I take STRONG issue with Josh's theory on morality. To argue that morality is innate is to argue biological determinism. It's a historical claim to a truth about morality as if morality has been AHISTORICAL and APOLITICAL and I would simply argue that nothing is ahistorical, the word morality itself is historically contingent and constantly shifting. Morality is not a universal experience of all people, its temporally and historically fixed. Morality arises from the Western Canon of Philosophy. . . not in a primate. It is rhetorically used; it has use. At what point will Radiolab be able separate its blind acceptance of the scientific method and the cultural rhetoric that impacts it?

Sep. 29 2017 03:58 PM
Holden Kessler from Los Angeles

What's stopping bad guys from jumping in front of moving autonomous cars to kill and/or rob the drivers? And why would a Buddhist monk push someone in front of a trolley when they themselves could jump?

Sep. 29 2017 03:57 PM
Jeffrey B. Kane from Tucson

As a former IT systems engineer and current full-time Uber/Lyft driver I think a lot about the future with autonomous vehicles. After listening to your latest episode, I can't even fathom the situation you describe.

An autonomous car wouldn't even need to be programmed to make such a decision and the Mercedes engineer's comments were taken out of context.

A car would be programmed to STOP if there were a group of pedestrians in front of it. If it was unable to stop due to mechanical issue then it would be aware of this issue and have stopped as soon as the issue arose. If road conditions were such that it wasn't able to stop then it would not be going so fast that it couldn't stop in time.

This is how the car protects the ONE it knows it can protect... by operating safely in the first place.

Radiolab shows are always thought provoking and stir up great conversations -- even ones like this which have a faulty premise.

Sep. 29 2017 03:14 PM
Chelsea W Rudman from DC

Great show -- definitely gave me a lot of food for thought. Sort of chilling to think about having to make these choices when programming the cars. I would also love to hear another Radiolab episode exploring the possible implications of the driverless car future that are alluded to in the opening clip. Is the speaker right in his dire forecasts? What *are* the predictions surrounding the impact of driverless cars on the various industries he describes?

Thanks, as always, for another great episode.

Sep. 29 2017 03:06 PM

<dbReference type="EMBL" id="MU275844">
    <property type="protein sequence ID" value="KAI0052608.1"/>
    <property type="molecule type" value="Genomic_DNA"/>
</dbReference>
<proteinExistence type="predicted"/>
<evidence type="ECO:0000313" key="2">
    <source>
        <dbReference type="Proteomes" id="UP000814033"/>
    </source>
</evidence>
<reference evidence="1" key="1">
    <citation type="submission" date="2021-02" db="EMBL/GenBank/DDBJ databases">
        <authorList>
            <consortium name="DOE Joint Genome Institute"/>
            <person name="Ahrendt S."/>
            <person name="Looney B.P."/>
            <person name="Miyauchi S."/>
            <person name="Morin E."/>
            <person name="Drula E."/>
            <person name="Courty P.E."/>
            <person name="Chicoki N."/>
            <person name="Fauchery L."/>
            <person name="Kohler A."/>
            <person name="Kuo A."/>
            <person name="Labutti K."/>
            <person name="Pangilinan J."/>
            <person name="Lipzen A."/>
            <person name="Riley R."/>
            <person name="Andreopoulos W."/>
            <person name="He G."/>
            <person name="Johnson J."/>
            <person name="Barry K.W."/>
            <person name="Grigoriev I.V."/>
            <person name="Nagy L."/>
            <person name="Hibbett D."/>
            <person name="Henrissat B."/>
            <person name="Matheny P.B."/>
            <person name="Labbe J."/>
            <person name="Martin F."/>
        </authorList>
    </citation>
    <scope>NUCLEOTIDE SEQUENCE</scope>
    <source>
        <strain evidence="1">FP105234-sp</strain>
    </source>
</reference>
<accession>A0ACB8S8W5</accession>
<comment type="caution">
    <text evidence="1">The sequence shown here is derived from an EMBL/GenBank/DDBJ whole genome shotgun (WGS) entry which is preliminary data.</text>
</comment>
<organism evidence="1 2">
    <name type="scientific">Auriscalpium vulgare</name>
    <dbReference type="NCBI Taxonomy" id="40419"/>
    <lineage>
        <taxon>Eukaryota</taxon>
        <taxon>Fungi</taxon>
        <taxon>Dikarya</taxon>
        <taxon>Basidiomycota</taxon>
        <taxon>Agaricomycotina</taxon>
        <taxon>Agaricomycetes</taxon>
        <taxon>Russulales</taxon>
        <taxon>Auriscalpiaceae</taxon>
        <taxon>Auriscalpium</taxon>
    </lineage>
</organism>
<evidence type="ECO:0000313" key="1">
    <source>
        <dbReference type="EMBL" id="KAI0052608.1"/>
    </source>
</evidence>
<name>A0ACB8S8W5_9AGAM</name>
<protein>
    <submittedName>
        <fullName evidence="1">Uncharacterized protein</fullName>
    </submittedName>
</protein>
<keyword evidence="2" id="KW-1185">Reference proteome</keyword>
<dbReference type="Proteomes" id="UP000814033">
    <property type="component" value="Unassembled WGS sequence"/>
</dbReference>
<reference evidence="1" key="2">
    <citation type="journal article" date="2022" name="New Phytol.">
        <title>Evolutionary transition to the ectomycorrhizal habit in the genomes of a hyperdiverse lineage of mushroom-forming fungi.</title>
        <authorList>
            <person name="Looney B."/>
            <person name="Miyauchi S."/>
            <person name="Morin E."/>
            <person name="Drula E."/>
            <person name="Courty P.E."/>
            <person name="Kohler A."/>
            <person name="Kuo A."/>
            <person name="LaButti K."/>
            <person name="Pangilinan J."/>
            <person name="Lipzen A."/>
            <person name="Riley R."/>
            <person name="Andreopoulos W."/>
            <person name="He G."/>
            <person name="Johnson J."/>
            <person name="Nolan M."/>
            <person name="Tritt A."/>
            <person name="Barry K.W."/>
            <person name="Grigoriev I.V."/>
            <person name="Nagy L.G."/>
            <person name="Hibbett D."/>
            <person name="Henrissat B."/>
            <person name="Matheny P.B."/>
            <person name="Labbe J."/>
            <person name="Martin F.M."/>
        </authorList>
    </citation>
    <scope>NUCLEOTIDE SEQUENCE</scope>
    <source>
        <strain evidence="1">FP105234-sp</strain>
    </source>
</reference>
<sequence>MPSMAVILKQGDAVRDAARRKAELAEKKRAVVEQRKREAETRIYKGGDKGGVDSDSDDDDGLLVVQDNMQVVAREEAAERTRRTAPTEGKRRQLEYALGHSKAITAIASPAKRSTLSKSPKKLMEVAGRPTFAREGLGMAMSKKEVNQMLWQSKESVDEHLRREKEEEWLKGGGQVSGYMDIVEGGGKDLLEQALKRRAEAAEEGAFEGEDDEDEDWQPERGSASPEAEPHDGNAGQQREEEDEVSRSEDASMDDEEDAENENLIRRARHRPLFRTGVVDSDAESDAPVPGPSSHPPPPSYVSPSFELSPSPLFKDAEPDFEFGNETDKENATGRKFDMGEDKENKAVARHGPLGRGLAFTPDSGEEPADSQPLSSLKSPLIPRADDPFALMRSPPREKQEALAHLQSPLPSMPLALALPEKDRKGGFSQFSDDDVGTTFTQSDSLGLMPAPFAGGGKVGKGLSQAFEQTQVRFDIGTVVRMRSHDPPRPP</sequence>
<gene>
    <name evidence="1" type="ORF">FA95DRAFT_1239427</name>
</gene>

David Pirtle from Washington, DC

I think the current situation is no less 'engineered.' We allow cars to be started without breathalyzers, which we needn't do. We allow cars to be designed to exceed the speed limit, which we needn't do. The speed limit itself is a calculation between how efficiently we want our society to run and how many people we are willing to accept being killed on the road. The decisions that will have to be made regarding driverless cars may be more blatant, but they are no more complex. They just feel more complex, because we're taking away a driver's illusion of control over their situation.

Sep. 29 2017 02:14 PM
Robert G. from California

I think in time, the onus will be on the pedestrian. Similarly to how a person walking down train tracks will be culpable if they are hit by a train, someone who is walking illegally in traffic will be viewed similarly. I was playing through the various scenarios, and came across no answer, but found this compelling argument against programming the car to kill the driver: if the car was programmed to kill the driver to save multiple pedestrians, you'd have an easy formula to commit murder. Find out what car your target is traveling in, overwhelm the car's computer into thinking it needs to sacrifice the driver and save the pedestrians, and voila. Would politicians' cars be programmed differently? Would it be an add-on fee available to be purchased?

Sep. 29 2017 12:27 PM
Mat Weller from Reading, PA, USA

I feel like the conclusions drawn in the original FMRI story are based on flawed thinking. Yes, you are talking about how easy it is to kill someone based on how active your role is in the action (though there's never been any question of that). But it's also true that there's a false equivalency assumption between the two scenarios in the Trolley Dilemma. In the first story, you're told there is no way you can contact the workers, but you have the option to throw the switch, so of course you do. Because, math. But in the revised version with the fat man, you have to think about so many more variables. No human can stop a train, therefore you must be saying that his screaming fall alerts the workers and gets them to clear the track. But if that's possible, then you can probably just holler down to them for the same result. Or you have the option of choosing to sacrifice yourself. And, as mentioned previously, there's the consideration that the workers take this possibility as a risk of the job, while neither you nor your (for some unknown reason, fat) voyeuristic companion signed up for that. And is you are saying that the fat man is SO FAT that he can actually stop a train, then he's stopping it by derailing it, which could put thousands of lives at risk in the train and surrounding neighborhoods. So much more to consider. Maybe the FMRI isn't sensing moral quandry, maybe it's lit up because more variables require more thought centers.